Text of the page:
Today was my favorite day so far, by far. Woke up again at 5am, having won the battle over my bed for the second day in a row (disclaimer: I actually have a huge advantage… it isn’t that comfy, I don’t have a mattress pad, and it is THE creakiest bed I have slept on in my ENTIRE life including the two years I lived in a third world country). But I rode the bus with full energy and excited for a new day of learning. Today we learned about making a vision for our lesson.  A lot of it seemed liked common sense at first, but when I thought about it… I probably wouldn’t be as deliberate about implementing the concepts if they weren’t  specifically highlighted (and, looking back on the worst teachers that I have had, none of them had specific objectives or assessments that kept in mind things such as “Are my formative assessments designed such that I know exactly where any gaps of knowledge in the concepts are?”)

We got a chance to apply what we learned… and it was potentially very frustrating because it felt like the instructions and expectations were not very clear before they turned us loose, but… I surprised myself. I actually had learned from past frustrating experiences. I took a step back, asked exactly what they were expecting, and realized that this was only our second day they are not expecting perfection. As a result, I was able to clear my mind and be the only person in my group to actually finish the assignment.  The thing that surprised me most was that it wasn’t because I was the smartest or the most hard working (everyone around me is waaaaay more accomplished than me in those and many other respects), rather, it was simply because I did not allow myself to become paralyzed and frustrated.  For one of the first times in my life, I was able to detach my performance from my personal worth. I didn’t let outcomes (or fear of bad outcomes) keep my present hostage.  I am learning so much here! Love it!

But that isn’t why it was my favorite.  The reason it was my favorite day is because of what happened this evening.  One of Teach for America’s core values is diversity (we had an entire session devoted to it on our second day of induction).  I really didn’t think much of it at the time, though. Diversity, for me, is one of those words that gets used so much in the media and in other context that it has lost its meaning. Today, though, it regained a significant portion of meaning.  You see, Teach for America set up affinity groups in order to connect with people with common backgrounds and experiences.  At first, I only heard that they were going to have an LGBT and an African American group.  But when I looked at the announcement board that said the room each affinity group would be meeting in, I was touched to find… that they had set up one especially for Latter-day Saints!  I was able to connect with two other members who are here at institute. We swapped our mission and Teach for America stories, became friends, and have already arranged to go to church together.  We even made friends with the general Christian affinity group later in the evening. They are just as supportive and amazing!  I really feel like I am a part of a community again—one that wants to do other weekend activities outside of drinking J. Maybe together, we can think of something so fun, that my other awesome friends will join us!  One step closer…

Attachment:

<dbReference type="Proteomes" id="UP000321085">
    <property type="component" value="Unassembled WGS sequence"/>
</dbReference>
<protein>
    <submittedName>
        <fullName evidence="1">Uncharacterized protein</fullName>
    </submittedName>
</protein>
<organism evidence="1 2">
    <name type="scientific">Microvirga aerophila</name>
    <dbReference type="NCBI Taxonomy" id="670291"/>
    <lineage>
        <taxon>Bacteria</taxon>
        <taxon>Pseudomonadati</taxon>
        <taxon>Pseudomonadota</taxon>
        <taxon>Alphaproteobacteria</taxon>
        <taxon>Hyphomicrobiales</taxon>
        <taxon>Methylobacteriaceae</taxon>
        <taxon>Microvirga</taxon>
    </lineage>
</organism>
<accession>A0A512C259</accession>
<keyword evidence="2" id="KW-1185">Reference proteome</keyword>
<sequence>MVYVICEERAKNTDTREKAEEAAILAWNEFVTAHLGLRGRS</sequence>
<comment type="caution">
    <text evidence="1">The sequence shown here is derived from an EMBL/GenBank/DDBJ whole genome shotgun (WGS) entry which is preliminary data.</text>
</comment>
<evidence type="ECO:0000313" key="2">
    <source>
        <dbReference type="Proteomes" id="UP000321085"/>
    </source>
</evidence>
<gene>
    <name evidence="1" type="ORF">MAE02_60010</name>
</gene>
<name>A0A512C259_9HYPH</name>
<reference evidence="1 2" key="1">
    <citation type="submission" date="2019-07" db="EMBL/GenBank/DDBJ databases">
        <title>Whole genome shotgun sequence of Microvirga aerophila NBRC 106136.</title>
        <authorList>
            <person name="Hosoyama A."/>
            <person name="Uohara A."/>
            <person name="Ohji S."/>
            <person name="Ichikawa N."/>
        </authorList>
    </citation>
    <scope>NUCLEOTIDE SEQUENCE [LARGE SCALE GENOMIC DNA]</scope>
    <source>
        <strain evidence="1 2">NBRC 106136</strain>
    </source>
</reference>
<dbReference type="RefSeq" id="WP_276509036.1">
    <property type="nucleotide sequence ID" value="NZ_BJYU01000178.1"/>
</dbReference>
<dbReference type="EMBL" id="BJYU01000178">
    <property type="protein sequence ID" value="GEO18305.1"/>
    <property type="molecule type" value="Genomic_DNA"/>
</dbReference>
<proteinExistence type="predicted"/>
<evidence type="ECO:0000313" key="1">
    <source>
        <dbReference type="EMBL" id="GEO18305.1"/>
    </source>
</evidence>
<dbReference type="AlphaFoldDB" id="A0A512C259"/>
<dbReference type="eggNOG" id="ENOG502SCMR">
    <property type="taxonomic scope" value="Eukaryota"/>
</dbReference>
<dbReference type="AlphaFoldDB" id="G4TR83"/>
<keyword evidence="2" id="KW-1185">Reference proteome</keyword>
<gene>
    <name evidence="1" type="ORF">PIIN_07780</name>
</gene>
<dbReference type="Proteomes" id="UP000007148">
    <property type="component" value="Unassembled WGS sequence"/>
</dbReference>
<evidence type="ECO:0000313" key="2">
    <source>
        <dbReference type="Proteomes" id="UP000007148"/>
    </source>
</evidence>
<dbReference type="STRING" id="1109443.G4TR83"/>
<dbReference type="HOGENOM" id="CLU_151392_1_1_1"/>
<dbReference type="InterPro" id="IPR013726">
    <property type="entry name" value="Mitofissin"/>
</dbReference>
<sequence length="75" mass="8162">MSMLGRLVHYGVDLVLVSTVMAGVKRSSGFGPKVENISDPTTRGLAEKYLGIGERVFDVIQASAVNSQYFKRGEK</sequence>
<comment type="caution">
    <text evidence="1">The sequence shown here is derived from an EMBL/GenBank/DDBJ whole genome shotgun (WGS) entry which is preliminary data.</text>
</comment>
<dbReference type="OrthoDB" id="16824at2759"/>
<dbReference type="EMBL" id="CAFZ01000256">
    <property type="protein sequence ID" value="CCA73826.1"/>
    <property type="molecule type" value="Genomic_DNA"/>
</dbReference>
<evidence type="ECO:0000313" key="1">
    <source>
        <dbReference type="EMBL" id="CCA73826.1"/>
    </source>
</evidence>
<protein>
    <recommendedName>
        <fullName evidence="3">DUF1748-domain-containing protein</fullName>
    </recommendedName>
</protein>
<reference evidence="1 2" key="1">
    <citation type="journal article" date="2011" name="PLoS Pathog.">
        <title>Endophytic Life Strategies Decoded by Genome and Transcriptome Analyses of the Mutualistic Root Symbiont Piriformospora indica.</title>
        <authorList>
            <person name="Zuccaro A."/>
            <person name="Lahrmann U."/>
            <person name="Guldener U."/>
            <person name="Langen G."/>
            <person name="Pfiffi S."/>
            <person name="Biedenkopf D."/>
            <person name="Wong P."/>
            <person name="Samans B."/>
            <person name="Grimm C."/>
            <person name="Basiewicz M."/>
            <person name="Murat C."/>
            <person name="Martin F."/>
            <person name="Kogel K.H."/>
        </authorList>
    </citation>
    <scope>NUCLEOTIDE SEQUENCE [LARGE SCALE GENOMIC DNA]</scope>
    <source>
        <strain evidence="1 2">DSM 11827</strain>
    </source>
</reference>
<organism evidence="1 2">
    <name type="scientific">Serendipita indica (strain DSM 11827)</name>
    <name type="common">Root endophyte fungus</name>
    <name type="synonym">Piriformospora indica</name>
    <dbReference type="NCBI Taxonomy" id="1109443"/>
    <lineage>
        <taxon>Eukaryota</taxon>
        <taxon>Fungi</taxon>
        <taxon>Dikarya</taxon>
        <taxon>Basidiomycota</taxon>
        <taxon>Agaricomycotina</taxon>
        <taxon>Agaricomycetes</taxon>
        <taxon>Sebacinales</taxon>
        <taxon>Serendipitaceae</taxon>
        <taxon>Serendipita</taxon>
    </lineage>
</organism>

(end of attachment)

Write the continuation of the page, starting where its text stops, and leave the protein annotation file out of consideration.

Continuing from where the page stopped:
5 Responses

  1. Nice post and it would be great for everyone, Thanks a lot for spreading this information here.

  2. The thing that surprised me most was that it wasn’t because I was the smartest or the most hard working (everyone around me is waaaaay more accomplished than me in those and many other respects), rather, it was simply because I did not allow myself to become paralyzed and frustrated. For one of the first times in my life, I was able to detach my performance from my personal worth. I didn’t let outcomes (or fear of bad outcomes) keep my present hostage. I am learning so much here! Love it!

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